Are We Wearing WAY More Makeup Than We Used To?

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Are We Wearing WAY More Makeup Than We Used To? featured image

When New Yorker Susana Malpica went to Sephora last week, she left with the illustrious title of Sephora VIP Rouge member—the very top tier of the beauty mecca’s equivalent to frequent flier miles—for the first time.

Free shipping on products, invites to events and even more beauty samples are all obviously very positive perks. “But then I realized I spent at least $1,000 more than I did last year JUST at Sephora. Whoa.”

Malpica is like a lot of other women out there; she doesn’t necessarily wear a ton of makeup on a daily basis, but for special occasions, she does find herself going, as she refers to it, “the extra mile.” 

“I do highlighting, lashes, filling in brows, eye shadow, foundation, and lip color,” she says. “And now, instead of just my foundation on my face, it’s layers of other things—illuminators, some contouring. I’ve always liked makeup, but I am definitely using more now than I ever have.”

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And, if you take a look at the numbers, she’s not the only one. According to NPD Group, the U.S. prestige beauty industry reached $16 billion in 2015, a 7 percent increase over 2014 sales. The group with the biggest growth? You guessed it: makeup, which was up 13 percent. (In comparison, fragrance dollars grew by 4 percent, and skin care by 3 percent.)

Celebrity makeup artist Daniel Martin (he’s responsible for such A-list faces as Kate Bosworth and Chloë Sevigny) says he’s been seeing this trend of people-wearing-way-more-makeup-than-every-before everywhere, and he blames one source. “Social media—in particular YouTube and Instagram—has created such a campaign surrounding makeup and how much you wear and how to wear it. I think it’s a powerful channel for marketing and trending, but it’s not reality. Women are getting way too literal with the amount of makeup they’re being exposed to and not comprehending how heavy it looks in real time. Plus, no one is cleansing properly when they wear that much.”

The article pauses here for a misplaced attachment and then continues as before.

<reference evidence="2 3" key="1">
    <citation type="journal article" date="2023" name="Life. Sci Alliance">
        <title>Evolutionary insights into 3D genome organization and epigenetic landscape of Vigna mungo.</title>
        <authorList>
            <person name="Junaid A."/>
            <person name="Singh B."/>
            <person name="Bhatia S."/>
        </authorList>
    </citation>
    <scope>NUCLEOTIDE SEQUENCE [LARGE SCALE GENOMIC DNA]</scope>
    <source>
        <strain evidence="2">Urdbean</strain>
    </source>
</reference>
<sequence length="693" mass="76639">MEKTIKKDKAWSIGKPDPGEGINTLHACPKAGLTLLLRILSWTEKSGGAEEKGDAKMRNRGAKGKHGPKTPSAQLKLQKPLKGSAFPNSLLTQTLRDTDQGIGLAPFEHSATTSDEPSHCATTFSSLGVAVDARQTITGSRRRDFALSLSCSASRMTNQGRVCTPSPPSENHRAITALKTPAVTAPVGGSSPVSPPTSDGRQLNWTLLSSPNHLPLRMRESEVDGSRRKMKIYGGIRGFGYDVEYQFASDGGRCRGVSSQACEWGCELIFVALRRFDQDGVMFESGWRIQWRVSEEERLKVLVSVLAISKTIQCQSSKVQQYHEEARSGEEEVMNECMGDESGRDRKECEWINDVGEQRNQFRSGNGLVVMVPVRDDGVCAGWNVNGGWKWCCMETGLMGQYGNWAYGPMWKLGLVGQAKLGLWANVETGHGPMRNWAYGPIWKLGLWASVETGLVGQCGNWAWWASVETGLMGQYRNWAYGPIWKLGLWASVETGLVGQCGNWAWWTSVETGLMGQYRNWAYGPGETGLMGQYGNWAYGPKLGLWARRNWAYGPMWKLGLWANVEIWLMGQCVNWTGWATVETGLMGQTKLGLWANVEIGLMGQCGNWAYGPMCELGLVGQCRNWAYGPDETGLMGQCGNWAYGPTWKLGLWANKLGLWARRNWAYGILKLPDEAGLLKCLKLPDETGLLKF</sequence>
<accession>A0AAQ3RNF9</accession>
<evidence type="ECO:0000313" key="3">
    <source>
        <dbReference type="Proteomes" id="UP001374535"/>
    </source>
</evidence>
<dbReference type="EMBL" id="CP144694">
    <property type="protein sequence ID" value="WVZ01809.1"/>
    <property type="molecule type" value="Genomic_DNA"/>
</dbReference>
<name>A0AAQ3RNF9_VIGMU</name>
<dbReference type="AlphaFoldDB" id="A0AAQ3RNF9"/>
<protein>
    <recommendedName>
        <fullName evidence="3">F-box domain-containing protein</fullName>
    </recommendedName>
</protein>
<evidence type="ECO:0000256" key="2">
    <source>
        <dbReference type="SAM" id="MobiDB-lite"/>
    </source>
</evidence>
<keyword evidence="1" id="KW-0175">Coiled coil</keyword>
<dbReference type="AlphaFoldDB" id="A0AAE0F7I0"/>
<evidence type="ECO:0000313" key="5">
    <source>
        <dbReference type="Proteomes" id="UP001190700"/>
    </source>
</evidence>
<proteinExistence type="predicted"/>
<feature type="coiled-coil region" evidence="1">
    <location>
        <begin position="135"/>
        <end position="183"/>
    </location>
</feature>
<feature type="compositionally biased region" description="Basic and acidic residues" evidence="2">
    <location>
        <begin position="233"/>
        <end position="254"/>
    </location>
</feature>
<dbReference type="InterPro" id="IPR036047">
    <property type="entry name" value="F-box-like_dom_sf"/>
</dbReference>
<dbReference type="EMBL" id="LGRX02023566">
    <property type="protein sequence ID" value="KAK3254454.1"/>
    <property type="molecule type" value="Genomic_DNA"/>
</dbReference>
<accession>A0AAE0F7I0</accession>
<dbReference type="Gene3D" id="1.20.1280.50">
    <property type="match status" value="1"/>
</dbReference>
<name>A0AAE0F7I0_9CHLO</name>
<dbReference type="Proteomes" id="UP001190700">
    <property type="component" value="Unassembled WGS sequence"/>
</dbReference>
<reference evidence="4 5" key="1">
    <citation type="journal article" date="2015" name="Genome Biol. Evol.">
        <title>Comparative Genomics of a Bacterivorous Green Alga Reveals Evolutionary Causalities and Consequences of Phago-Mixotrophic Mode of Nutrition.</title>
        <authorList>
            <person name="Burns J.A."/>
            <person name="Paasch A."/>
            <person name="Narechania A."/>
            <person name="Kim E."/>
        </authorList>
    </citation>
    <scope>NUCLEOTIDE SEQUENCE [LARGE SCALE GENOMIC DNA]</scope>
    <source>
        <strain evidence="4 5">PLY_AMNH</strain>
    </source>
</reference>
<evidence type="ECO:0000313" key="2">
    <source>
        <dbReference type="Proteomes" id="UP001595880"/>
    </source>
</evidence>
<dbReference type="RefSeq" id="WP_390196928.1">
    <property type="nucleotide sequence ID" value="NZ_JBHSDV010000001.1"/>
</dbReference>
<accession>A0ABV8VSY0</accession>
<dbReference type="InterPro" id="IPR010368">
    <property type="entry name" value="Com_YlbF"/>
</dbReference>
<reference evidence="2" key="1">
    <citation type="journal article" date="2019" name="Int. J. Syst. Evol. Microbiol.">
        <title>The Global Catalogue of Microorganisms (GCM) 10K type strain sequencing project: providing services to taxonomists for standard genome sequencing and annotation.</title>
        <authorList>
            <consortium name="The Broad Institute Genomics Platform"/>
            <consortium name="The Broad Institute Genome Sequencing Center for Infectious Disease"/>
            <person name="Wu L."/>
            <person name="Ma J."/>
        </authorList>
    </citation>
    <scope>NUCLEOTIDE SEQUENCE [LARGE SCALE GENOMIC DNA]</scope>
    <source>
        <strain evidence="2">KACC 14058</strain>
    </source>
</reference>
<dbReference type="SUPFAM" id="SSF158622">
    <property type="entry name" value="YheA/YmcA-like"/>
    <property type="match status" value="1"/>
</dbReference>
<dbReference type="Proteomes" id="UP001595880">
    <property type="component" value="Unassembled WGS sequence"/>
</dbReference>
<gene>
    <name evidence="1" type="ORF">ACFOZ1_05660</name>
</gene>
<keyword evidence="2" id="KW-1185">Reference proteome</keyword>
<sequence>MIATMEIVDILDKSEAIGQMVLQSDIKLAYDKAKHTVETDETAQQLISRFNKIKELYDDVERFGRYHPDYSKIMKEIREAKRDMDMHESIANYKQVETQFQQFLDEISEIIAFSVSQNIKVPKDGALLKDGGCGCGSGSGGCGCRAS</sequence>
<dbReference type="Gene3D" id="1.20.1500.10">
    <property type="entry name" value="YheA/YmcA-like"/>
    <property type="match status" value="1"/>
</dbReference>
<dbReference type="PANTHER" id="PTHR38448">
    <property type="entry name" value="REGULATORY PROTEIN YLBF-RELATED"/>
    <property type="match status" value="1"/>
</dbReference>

While Malpica isn’t necessarily going the “overdone” route, she does admit she definitely turns to YouTubers (her favorites are Wayne Goss and Carly Bybel) for makeup tricks, but credits the Kardashians for being the main influencers behind her makeup decisions. “Their faces always look so put together, but sometimes you catch a scene of them with no makeup on, and you see the difference. They are still beautiful, but they are real. I think everyone would like to ‘transform’ like that too.”

Beyond TV, Lorac makeup expert Dean Fournier says part of the trend is also because anyone with a computer now has access to the techniques and application styles once reserved for photo shoots. “Now they are being utilized by some women on a day-to-day basis.”

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But Fournier sees a big difference between social media makeup and Hollywood makeup (more specifically, red-carpet makeup), and stresses they should not be lumped into the same category. “The most defining aspect of social media makeup is the controlled environment and lighting. Every highlight, shadow and texture can be manipulated to the creator’s desire for the best effect.”

Red-carpet makeup, he explains, requires an application that can be flattering in all lighting and in front of all types of cameras from photo to video. “There is absolutely no control once the celebrity or actress steps out of the makeup chair. So naturally, the best choice is not to overdo the makeup. The funny thing is red carpet beauty can actually correlate to everyday life; you can never control the lighting everywhere you go. How many times have you looked amazing getting ready only to see yourself outdoors and realize you overdid it? This heavier makeup trend we are now seeing was born in the social media age, not the red carpet.”

“Makeup can be fun and is a great way to express yourself,” Fournier says. “As an artist, I encourage women to step out of their comfort zone and be playful with makeup! But that being said, layers upon layers of correctors, concealers, powders, highlights and contours can be way too much for everyday wear. Women should ask themselves: What are they are getting ready for…to face the day or to just snap a selfie?”

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